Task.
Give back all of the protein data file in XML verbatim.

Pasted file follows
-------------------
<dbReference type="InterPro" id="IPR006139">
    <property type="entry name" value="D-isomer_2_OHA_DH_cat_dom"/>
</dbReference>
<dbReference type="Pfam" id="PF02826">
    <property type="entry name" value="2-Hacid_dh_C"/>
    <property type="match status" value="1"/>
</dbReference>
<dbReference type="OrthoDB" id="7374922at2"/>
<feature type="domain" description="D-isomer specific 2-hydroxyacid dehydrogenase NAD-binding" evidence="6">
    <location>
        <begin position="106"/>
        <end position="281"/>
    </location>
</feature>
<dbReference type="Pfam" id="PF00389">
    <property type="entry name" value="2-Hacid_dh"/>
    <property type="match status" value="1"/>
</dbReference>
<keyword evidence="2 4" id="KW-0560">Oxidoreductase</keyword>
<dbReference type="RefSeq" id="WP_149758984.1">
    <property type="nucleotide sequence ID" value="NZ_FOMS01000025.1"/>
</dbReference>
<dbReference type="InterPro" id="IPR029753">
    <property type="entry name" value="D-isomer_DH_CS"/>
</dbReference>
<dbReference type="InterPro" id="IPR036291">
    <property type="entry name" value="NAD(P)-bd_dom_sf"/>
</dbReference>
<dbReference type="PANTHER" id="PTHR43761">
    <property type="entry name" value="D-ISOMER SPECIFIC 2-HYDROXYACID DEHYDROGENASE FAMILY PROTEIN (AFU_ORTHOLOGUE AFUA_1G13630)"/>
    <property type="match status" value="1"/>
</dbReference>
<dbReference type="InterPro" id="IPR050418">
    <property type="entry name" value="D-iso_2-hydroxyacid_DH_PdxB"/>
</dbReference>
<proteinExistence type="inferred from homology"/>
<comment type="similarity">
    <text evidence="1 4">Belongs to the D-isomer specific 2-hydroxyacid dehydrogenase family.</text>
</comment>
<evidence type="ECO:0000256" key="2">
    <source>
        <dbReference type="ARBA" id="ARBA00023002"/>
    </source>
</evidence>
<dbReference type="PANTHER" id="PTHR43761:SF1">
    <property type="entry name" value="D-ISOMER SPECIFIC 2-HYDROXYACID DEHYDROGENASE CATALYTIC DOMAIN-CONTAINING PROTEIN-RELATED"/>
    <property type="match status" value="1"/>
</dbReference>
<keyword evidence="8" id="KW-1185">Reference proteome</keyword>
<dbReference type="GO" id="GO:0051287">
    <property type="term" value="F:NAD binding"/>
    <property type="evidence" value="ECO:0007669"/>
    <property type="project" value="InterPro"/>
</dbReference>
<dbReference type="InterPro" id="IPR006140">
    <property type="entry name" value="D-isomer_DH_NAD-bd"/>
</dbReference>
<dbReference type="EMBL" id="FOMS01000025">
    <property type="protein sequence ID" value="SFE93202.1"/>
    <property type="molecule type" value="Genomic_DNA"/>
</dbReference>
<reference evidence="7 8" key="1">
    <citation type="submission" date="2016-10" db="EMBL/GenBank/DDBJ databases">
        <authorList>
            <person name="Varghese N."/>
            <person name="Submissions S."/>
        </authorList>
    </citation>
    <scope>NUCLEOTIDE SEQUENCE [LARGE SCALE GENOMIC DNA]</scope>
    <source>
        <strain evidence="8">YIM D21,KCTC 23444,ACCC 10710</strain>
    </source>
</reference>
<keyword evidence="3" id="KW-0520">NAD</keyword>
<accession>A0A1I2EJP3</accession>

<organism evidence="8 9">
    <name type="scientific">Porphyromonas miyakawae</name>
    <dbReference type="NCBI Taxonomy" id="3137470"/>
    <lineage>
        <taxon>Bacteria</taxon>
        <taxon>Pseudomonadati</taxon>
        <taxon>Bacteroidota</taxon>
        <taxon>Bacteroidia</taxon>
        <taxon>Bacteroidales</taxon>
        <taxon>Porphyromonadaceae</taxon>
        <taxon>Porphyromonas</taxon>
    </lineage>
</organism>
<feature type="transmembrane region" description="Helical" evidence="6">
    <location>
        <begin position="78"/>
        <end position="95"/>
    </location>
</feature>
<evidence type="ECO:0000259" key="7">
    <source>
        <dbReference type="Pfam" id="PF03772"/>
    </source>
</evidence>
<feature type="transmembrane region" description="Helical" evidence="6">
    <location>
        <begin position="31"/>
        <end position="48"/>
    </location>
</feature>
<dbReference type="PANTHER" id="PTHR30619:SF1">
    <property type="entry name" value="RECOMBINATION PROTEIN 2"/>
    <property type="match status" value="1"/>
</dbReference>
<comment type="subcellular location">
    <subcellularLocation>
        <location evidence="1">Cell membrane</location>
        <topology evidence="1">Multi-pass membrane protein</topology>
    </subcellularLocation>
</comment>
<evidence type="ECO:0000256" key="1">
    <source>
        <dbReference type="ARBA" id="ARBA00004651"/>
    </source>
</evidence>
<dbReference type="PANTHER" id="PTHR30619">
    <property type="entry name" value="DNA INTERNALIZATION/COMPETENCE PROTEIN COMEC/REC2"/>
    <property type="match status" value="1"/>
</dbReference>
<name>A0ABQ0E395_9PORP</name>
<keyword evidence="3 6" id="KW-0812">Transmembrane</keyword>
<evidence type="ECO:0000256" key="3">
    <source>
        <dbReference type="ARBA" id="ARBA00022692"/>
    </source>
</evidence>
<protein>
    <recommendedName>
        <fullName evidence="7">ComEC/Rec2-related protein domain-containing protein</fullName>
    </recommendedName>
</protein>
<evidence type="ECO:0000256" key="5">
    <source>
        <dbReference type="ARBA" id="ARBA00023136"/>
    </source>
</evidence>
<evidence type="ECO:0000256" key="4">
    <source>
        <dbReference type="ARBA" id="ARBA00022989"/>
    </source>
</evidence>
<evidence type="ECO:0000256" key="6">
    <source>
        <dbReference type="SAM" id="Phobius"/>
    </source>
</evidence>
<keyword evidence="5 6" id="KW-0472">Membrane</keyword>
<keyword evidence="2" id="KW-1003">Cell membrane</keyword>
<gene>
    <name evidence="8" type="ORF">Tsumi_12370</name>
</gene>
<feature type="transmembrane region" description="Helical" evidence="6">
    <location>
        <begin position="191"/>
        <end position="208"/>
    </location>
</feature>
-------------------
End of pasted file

<dbReference type="InterPro" id="IPR006139">
    <property type="entry name" value="D-isomer_2_OHA_DH_cat_dom"/>
</dbReference>
<dbReference type="Pfam" id="PF02826">
    <property type="entry name" value="2-Hacid_dh_C"/>
    <property type="match status" value="1"/>
</dbReference>
<dbReference type="OrthoDB" id="7374922at2"/>
<feature type="domain" description="D-isomer specific 2-hydroxyacid dehydrogenase NAD-binding" evidence="6">
    <location>
        <begin position="106"/>
        <end position="281"/>
    </location>
</feature>
<dbReference type="Pfam" id="PF00389">
    <property type="entry name" value="2-Hacid_dh"/>
    <property type="match status" value="1"/>
</dbReference>
<keyword evidence="2 4" id="KW-0560">Oxidoreductase</keyword>
<dbReference type="RefSeq" id="WP_149758984.1">
    <property type="nucleotide sequence ID" value="NZ_FOMS01000025.1"/>
</dbReference>
<dbReference type="InterPro" id="IPR029753">
    <property type="entry name" value="D-isomer_DH_CS"/>
</dbReference>
<dbReference type="InterPro" id="IPR036291">
    <property type="entry name" value="NAD(P)-bd_dom_sf"/>
</dbReference>
<dbReference type="PANTHER" id="PTHR43761">
    <property type="entry name" value="D-ISOMER SPECIFIC 2-HYDROXYACID DEHYDROGENASE FAMILY PROTEIN (AFU_ORTHOLOGUE AFUA_1G13630)"/>
    <property type="match status" value="1"/>
</dbReference>
<dbReference type="InterPro" id="IPR050418">
    <property type="entry name" value="D-iso_2-hydroxyacid_DH_PdxB"/>
</dbReference>
<proteinExistence type="inferred from homology"/>
<comment type="similarity">
    <text evidence="1 4">Belongs to the D-isomer specific 2-hydroxyacid dehydrogenase family.</text>
</comment>
<evidence type="ECO:0000256" key="2">
    <source>
        <dbReference type="ARBA" id="ARBA00023002"/>
    </source>
</evidence>
<dbReference type="PANTHER" id="PTHR43761:SF1">
    <property type="entry name" value="D-ISOMER SPECIFIC 2-HYDROXYACID DEHYDROGENASE CATALYTIC DOMAIN-CONTAINING PROTEIN-RELATED"/>
    <property type="match status" value="1"/>
</dbReference>
<keyword evidence="8" id="KW-1185">Reference proteome</keyword>
<dbReference type="GO" id="GO:0051287">
    <property type="term" value="F:NAD binding"/>
    <property type="evidence" value="ECO:0007669"/>
    <property type="project" value="InterPro"/>
</dbReference>
<dbReference type="InterPro" id="IPR006140">
    <property type="entry name" value="D-isomer_DH_NAD-bd"/>
</dbReference>
<dbReference type="EMBL" id="FOMS01000025">
    <property type="protein sequence ID" value="SFE93202.1"/>
    <property type="molecule type" value="Genomic_DNA"/>
</dbReference>
<reference evidence="7 8" key="1">
    <citation type="submission" date="2016-10" db="EMBL/GenBank/DDBJ databases">
        <authorList>
            <person name="Varghese N."/>
            <person name="Submissions S."/>
        </authorList>
    </citation>
    <scope>NUCLEOTIDE SEQUENCE [LARGE SCALE GENOMIC DNA]</scope>
    <source>
        <strain evidence="8">YIM D21,KCTC 23444,ACCC 10710</strain>
    </source>
</reference>
<keyword evidence="3" id="KW-0520">NAD</keyword>
<accession>A0A1I2EJP3</accession>

<organism evidence="8 9">
    <name type="scientific">Porphyromonas miyakawae</name>
    <dbReference type="NCBI Taxonomy" id="3137470"/>
    <lineage>
        <taxon>Bacteria</taxon>
        <taxon>Pseudomonadati</taxon>
        <taxon>Bacteroidota</taxon>
        <taxon>Bacteroidia</taxon>
        <taxon>Bacteroidales</taxon>
        <taxon>Porphyromonadaceae</taxon>
        <taxon>Porphyromonas</taxon>
    </lineage>
</organism>
<feature type="transmembrane region" description="Helical" evidence="6">
    <location>
        <begin position="78"/>
        <end position="95"/>
    </location>
</feature>
<evidence type="ECO:0000259" key="7">
    <source>
        <dbReference type="Pfam" id="PF03772"/>
    </source>
</evidence>
<feature type="transmembrane region" description="Helical" evidence="6">
    <location>
        <begin position="31"/>
        <end position="48"/>
    </location>
</feature>
<dbReference type="PANTHER" id="PTHR30619:SF1">
    <property type="entry name" value="RECOMBINATION PROTEIN 2"/>
    <property type="match status" value="1"/>
</dbReference>
<comment type="subcellular location">
    <subcellularLocation>
        <location evidence="1">Cell membrane</location>
        <topology evidence="1">Multi-pass membrane protein</topology>
    </subcellularLocation>
</comment>
<evidence type="ECO:0000256" key="1">
    <source>
        <dbReference type="ARBA" id="ARBA00004651"/>
    </source>
</evidence>
<dbReference type="PANTHER" id="PTHR30619">
    <property type="entry name" value="DNA INTERNALIZATION/COMPETENCE PROTEIN COMEC/REC2"/>
    <property type="match status" value="1"/>
</dbReference>
<name>A0ABQ0E395_9PORP</name>
<keyword evidence="3 6" id="KW-0812">Transmembrane</keyword>
<evidence type="ECO:0000256" key="3">
    <source>
        <dbReference type="ARBA" id="ARBA00022692"/>
    </source>
</evidence>
<protein>
    <recommendedName>
        <fullName evidence="7">ComEC/Rec2-related protein domain-containing protein</fullName>
    </recommendedName>
</protein>
<evidence type="ECO:0000256" key="5">
    <source>
        <dbReference type="ARBA" id="ARBA00023136"/>
    </source>
</evidence>
<evidence type="ECO:0000256" key="4">
    <source>
        <dbReference type="ARBA" id="ARBA00022989"/>
    </source>
</evidence>
<evidence type="ECO:0000256" key="6">
    <source>
        <dbReference type="SAM" id="Phobius"/>
    </source>
</evidence>
<keyword evidence="5 6" id="KW-0472">Membrane</keyword>
<keyword evidence="2" id="KW-1003">Cell membrane</keyword>
<gene>
    <name evidence="8" type="ORF">Tsumi_12370</name>
</gene>
<feature type="transmembrane region" description="Helical" evidence="6">
    <location>
        <begin position="191"/>
        <end position="208"/>
    </location>
</feature>